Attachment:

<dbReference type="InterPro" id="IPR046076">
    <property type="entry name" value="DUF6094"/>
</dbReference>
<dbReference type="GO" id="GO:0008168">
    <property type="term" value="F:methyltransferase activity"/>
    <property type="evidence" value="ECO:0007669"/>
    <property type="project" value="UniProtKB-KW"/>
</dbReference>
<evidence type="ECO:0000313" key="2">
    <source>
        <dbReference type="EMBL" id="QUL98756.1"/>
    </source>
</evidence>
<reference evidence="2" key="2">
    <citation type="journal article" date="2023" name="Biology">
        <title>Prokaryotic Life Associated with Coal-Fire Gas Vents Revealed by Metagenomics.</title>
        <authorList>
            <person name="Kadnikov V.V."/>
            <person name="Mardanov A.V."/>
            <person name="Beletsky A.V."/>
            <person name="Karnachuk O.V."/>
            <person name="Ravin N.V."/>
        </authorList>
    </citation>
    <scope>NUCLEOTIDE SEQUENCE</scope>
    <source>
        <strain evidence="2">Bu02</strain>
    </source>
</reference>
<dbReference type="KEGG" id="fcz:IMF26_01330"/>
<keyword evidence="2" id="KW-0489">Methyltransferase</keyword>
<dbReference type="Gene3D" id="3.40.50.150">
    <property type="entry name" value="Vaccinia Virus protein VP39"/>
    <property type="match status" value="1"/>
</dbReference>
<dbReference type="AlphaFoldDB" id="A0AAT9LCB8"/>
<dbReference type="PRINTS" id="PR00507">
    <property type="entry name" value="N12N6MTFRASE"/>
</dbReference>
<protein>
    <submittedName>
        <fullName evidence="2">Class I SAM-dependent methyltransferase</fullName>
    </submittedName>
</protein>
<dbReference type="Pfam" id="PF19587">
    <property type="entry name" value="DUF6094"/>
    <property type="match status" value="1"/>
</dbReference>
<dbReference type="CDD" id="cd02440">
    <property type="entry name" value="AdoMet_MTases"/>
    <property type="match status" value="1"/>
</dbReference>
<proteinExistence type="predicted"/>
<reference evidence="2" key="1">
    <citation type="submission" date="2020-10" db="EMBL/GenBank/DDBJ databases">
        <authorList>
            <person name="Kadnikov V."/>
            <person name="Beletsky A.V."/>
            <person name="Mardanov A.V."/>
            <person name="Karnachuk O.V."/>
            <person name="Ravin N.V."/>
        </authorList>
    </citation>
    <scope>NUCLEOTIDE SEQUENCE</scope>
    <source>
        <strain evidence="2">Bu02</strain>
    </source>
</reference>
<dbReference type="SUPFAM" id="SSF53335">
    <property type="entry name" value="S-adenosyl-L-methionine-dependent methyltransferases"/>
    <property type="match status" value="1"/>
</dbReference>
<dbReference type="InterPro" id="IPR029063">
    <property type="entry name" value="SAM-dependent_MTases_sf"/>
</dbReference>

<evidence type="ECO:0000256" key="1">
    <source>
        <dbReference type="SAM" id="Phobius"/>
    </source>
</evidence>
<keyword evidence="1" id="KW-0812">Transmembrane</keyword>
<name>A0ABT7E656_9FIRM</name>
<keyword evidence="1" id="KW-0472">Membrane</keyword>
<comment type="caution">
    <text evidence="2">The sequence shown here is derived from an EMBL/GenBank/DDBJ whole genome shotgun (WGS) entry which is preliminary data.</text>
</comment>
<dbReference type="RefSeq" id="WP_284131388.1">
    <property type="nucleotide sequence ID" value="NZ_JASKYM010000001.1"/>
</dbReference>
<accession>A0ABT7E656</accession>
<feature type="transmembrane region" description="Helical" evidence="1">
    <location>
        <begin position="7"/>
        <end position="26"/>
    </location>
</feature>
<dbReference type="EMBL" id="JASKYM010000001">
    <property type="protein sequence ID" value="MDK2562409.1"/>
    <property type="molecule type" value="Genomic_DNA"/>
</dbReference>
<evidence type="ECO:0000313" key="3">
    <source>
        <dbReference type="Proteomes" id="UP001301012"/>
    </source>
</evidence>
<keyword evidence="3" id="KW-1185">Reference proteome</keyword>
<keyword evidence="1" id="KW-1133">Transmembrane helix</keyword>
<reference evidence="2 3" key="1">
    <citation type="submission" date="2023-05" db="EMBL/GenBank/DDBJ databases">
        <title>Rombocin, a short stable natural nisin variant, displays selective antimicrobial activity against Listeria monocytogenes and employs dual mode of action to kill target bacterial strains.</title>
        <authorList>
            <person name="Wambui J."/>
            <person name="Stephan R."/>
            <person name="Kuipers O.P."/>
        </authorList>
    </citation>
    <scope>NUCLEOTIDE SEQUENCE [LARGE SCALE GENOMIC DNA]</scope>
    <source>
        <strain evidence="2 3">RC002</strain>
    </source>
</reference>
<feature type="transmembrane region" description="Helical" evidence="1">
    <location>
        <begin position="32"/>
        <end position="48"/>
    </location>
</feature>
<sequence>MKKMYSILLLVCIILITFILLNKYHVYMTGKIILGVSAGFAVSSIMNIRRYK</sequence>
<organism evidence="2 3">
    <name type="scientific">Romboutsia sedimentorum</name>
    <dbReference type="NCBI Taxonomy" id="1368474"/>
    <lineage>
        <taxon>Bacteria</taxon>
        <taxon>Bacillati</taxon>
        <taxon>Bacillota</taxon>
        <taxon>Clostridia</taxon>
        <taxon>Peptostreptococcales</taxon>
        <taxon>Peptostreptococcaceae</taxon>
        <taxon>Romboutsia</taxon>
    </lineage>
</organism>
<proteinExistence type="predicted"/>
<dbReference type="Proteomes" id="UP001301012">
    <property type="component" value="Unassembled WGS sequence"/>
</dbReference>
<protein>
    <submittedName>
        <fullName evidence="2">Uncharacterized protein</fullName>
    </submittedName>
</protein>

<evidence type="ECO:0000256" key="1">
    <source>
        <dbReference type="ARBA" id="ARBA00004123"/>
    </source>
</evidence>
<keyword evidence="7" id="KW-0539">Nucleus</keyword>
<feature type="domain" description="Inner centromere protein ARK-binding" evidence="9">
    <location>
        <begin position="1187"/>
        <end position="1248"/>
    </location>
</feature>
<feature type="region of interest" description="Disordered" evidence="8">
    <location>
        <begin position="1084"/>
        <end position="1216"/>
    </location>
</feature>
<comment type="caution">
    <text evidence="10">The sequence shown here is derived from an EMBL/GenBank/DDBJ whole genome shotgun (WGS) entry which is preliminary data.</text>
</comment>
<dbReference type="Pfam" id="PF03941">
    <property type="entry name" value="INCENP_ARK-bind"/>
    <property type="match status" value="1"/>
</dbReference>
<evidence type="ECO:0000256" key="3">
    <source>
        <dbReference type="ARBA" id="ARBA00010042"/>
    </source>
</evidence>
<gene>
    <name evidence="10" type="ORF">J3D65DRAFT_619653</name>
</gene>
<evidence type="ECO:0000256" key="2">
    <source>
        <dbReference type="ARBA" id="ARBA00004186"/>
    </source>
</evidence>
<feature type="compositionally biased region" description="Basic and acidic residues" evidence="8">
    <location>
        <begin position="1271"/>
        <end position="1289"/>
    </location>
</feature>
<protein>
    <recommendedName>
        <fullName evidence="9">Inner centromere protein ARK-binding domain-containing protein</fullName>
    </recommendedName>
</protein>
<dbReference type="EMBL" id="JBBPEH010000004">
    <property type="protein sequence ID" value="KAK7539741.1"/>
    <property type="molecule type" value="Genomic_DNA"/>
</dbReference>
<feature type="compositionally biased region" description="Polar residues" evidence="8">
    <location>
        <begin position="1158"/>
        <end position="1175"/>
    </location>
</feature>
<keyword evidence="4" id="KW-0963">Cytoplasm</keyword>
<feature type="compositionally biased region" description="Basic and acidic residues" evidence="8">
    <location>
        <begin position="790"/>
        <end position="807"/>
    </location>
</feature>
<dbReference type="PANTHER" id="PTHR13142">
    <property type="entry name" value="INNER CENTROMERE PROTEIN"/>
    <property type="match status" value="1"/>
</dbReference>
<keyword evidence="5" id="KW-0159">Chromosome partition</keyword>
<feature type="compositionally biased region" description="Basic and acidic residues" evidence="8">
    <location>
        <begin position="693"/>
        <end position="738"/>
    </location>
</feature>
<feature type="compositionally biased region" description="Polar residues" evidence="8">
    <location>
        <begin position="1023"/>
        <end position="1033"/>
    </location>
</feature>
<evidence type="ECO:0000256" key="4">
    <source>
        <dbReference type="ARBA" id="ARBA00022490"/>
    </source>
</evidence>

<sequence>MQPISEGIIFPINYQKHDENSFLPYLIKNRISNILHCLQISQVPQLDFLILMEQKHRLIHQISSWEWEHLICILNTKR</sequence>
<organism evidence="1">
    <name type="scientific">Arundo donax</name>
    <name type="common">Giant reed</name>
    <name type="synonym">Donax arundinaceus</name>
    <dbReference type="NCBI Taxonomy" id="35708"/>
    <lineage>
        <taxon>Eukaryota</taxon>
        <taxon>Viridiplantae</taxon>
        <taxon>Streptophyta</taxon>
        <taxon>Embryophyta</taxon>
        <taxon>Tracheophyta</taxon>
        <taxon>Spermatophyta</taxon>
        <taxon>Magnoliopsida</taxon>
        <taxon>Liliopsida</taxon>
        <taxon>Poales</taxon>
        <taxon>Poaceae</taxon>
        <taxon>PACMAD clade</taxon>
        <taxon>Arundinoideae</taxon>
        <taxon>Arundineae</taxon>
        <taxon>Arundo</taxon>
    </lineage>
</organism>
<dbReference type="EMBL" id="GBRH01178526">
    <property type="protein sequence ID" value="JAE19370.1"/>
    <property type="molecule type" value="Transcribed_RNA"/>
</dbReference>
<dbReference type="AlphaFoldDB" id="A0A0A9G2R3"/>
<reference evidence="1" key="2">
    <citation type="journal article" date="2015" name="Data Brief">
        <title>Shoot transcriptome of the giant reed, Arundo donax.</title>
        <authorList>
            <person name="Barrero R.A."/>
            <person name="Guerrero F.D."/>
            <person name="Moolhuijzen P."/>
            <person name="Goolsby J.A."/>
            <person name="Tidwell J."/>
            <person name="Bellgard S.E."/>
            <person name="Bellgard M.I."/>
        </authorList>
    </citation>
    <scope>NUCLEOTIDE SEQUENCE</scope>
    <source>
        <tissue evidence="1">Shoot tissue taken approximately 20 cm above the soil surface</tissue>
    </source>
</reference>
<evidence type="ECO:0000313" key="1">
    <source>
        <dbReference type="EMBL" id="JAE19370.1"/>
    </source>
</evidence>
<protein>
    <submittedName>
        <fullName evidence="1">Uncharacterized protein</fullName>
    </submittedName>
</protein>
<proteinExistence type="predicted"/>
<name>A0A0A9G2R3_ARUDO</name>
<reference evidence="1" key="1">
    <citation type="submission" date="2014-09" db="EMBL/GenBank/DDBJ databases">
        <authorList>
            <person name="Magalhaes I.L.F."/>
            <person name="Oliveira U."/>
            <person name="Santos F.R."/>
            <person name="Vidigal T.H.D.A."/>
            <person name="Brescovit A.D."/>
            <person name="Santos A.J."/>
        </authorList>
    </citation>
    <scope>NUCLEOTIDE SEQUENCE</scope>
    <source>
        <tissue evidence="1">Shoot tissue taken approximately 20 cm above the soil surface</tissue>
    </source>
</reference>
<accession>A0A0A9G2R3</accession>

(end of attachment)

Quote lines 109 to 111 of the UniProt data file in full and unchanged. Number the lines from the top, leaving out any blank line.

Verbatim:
    <citation type="submission" date="2023-05" db="EMBL/GenBank/DDBJ databases">
        <title>Rombocin, a short stable natural nisin variant, displays selective antimicrobial activity against Listeria monocytogenes and employs dual mode of action to kill target bacterial strains.</title>
        <authorList>